Annals of Anesthesiology and Critical Care,
Vol. 2 No. 2 (2017),
21 December 2020
Background: Different techniques are proposed to improve glottis visualization during laryngoscopy, namely backward-upwardrightward pressure (BURP) and jawtrust; however, with controversial results. The current study aimed at comparing the maneuvers to elicit their efficacy for better glottis visualization in videolaryngoscopy (VL).
Methods: In the current self-controlled, randomized, clinical trial, 104 patients candidate for elective surgery requiring endotracheal intubation were recruited. All participants underwent airway examination, thyromental distance (TMD), limitedmouthopening, and head extension were recorded. Laryngoscopy was performed by a single anesthetist using C-MAC® (KARL STORZ, Germany) and a Macintosh blade, size 4. A second anesthetist applied BURP and jaw thrust maneuvers. For each patient 3 images were provided with and without a maneuver in the optimal view. The images were randomly coded. An anesthesiologist blinded to the codes and assignments scored images based on the Cormack-Lehane scoring system.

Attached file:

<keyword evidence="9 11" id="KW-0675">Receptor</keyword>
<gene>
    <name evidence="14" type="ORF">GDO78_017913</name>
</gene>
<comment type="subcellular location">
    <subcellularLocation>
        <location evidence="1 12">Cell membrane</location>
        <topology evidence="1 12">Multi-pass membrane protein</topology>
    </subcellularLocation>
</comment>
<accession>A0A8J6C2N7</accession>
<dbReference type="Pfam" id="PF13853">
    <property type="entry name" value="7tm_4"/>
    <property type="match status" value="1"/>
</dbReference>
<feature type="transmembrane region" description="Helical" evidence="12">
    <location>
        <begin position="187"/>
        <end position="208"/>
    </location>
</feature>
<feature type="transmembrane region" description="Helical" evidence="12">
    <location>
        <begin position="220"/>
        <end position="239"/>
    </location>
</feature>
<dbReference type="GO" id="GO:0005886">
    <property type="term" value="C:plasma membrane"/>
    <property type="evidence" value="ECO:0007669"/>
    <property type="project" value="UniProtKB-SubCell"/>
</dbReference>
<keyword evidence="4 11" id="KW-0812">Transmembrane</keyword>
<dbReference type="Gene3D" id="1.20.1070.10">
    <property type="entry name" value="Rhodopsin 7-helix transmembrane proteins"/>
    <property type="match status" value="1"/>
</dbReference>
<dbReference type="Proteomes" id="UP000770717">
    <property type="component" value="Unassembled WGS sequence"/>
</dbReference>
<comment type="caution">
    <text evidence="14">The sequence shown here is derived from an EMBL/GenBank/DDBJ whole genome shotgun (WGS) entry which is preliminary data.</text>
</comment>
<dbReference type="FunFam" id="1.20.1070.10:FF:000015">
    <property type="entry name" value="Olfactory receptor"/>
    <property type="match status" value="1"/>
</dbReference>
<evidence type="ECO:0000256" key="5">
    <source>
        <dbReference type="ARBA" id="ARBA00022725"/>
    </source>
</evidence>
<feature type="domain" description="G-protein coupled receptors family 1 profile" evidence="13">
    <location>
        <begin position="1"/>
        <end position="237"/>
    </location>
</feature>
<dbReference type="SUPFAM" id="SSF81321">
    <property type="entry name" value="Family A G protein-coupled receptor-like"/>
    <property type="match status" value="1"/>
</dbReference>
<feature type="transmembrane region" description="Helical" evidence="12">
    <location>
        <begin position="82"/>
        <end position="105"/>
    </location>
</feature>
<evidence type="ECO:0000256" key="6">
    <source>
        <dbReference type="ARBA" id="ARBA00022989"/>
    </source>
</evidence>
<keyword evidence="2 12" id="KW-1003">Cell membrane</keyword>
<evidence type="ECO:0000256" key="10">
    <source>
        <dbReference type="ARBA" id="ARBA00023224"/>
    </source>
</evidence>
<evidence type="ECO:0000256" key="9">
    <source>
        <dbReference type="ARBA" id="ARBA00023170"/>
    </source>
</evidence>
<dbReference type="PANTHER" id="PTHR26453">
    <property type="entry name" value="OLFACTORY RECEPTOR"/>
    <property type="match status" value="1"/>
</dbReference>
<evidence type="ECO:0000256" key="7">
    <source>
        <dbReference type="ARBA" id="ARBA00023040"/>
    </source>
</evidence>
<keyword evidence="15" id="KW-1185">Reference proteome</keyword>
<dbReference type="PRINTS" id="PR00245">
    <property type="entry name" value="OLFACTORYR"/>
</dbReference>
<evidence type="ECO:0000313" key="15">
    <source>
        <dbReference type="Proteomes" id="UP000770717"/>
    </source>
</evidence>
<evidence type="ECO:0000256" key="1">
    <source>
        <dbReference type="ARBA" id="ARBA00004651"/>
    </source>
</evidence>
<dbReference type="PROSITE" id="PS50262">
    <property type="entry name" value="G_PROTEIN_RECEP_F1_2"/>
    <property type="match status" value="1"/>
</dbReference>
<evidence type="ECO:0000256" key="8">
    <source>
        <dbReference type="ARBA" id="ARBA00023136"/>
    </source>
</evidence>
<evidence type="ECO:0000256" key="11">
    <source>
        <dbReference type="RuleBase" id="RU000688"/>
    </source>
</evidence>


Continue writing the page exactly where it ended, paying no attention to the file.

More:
Results: Both maneuvers significantly improved glottis visualization, but BURP rendered more promising effects. Gender-specific analyses yielded similar results. In subgroups of patients with limited head extension, TMD < 5 cm or limited mouth opening, the findings were significant.
Conclusions: Both BURP and jaw thrust maneuvers resulted in better glottis visualization. Nevertheless, BURP may provide better conditions during laryngoscopy irrespective of airway parameters and should be attempted first